Sales manager trust – everyday, all the time, everywhere

Sales managers and developing trust

Sales managers and developing trust

Sales managers must develop the trust of their sales team and help their team members to trust each other.  Trust takes time to create but can be lost in a wink of an eye.

While trust takes time, it doesn’t just evolve over time.  It takes explicit thought and action.   When trust exists, everything on the road to excellence is a little bit easier; without it some things are more difficult and others are out of reach.

Because of all this we are always looking for ideas that can help sales managers do a better job in developing trust.  Recently we came across a Harvard Business Review blog by Carolyn O’Hara.  Although it was directed at employees in general, we thought the learning points were particularly important for sales managers.

So, how can sales managers develop trust?

6 tips to help sales managers develop trust

  • Make a personal connection – If is difficult to develop trust without interacting with the other party.  This can be a challenge on some sales teams because they may be scattered over a wide geography – separate from the manager and from each other.  Here technology can help.  And, the sales manager must leverage ideas like peer coaching, new hire on-boarding programs, and team meetings.
  • Be transparent and truthful – Share as much as you can about the company – strategies, financial results, new initiatives, and performance metrics.  Share why things are happening, as well as, as what is happening – this is important for both good and bad news.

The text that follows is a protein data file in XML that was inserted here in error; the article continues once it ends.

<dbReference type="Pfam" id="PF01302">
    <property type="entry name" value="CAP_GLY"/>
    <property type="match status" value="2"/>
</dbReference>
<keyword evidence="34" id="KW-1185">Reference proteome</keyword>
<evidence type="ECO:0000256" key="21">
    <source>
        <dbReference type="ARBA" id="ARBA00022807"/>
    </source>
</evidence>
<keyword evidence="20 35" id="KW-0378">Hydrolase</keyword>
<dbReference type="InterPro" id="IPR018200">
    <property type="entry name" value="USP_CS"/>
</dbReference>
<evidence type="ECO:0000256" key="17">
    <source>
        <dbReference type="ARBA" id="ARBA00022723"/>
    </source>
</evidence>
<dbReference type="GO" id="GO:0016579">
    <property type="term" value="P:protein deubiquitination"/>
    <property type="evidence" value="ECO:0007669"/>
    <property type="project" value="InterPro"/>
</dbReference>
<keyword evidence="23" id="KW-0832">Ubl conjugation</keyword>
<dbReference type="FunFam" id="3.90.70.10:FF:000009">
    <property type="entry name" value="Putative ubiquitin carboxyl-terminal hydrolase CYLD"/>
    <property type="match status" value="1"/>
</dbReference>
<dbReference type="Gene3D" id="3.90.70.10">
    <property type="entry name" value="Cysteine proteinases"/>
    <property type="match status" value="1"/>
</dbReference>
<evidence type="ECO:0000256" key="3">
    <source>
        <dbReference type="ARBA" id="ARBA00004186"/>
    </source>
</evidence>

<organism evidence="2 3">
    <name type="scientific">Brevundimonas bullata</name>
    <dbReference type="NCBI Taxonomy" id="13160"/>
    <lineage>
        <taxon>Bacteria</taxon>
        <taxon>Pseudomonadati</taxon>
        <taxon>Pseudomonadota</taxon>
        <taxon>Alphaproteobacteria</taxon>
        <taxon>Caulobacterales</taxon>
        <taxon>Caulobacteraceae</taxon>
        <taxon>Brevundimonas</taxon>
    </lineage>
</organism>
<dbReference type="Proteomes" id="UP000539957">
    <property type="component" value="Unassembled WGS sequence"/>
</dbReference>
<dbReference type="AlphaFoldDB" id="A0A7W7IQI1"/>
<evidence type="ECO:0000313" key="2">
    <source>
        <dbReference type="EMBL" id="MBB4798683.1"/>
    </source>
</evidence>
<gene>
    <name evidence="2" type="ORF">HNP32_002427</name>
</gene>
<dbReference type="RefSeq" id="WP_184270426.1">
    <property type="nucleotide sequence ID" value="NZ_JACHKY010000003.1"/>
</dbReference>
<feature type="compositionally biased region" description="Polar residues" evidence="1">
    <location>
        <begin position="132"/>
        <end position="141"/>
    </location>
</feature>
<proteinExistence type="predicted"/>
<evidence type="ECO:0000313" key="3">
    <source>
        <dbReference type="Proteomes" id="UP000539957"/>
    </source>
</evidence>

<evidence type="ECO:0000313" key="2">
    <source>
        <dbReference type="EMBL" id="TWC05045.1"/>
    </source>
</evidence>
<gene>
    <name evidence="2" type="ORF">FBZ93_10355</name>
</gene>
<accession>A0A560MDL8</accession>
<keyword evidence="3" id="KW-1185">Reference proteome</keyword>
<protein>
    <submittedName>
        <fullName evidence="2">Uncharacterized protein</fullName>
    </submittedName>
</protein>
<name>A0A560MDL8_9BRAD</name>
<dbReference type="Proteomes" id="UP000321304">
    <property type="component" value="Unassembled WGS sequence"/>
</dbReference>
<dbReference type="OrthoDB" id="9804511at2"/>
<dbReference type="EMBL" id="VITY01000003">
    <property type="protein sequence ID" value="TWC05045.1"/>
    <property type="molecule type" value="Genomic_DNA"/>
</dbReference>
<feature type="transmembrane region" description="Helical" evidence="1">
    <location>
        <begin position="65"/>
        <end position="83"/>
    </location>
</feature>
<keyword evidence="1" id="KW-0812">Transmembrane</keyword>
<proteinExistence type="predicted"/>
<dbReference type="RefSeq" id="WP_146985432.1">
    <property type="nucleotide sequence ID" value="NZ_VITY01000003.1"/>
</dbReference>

• Encourage rather than command – Don’t just tell people what to do –motivate them. People work harder and smarter when they are empowered to succeed and empowering requires trust to be extended.
  • Take the blame, but give credit – One of the best ways to encourage high performance and to develop trust is to give credit for successes and own up to your mistakes.
  • Don’t play favorites – This is an easy and quick way to lose trust.  Here appearance matters.  In some cases the sales manager may not being playing favorites by intent but the optics of the situation may project a different image.  Again, this is why communication is so important.
  • Show competence – Trust will not be sustained by just doing all the above.  Sales managers must be competent at performing their own piece of the sales productivity puzzle to be trusted.   This means sales managers must continuously update their knowledge and skills

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©2014 Sales Momentum®


About Richard Ruff

For more than 30 years Dr. Richard Ruff and Dr. Janet Spirer - the founders of Sales Horizons - have worked with the Fortune 1000 - such as UPS, Canon USA, Smith & Nephew, Boston Scientific, Owens & Minor, Textron - to design and develop sales training programs. During his career Dick has authored numerous articles related to sales effectiveness and co-authored "Managing Major Sales", a book about sales management, "Parlez-Vous Business" which helps sales people integrate the language of business into the sales process, and "Getting Partnering Right" – a research based work on the best practices for forming strategic selling alliances. Dr. Ruff received his Ph.D. in Organizational Psychology from the University of Tennessee and a B.S. from Rennsselaer Polytechnic Institute.
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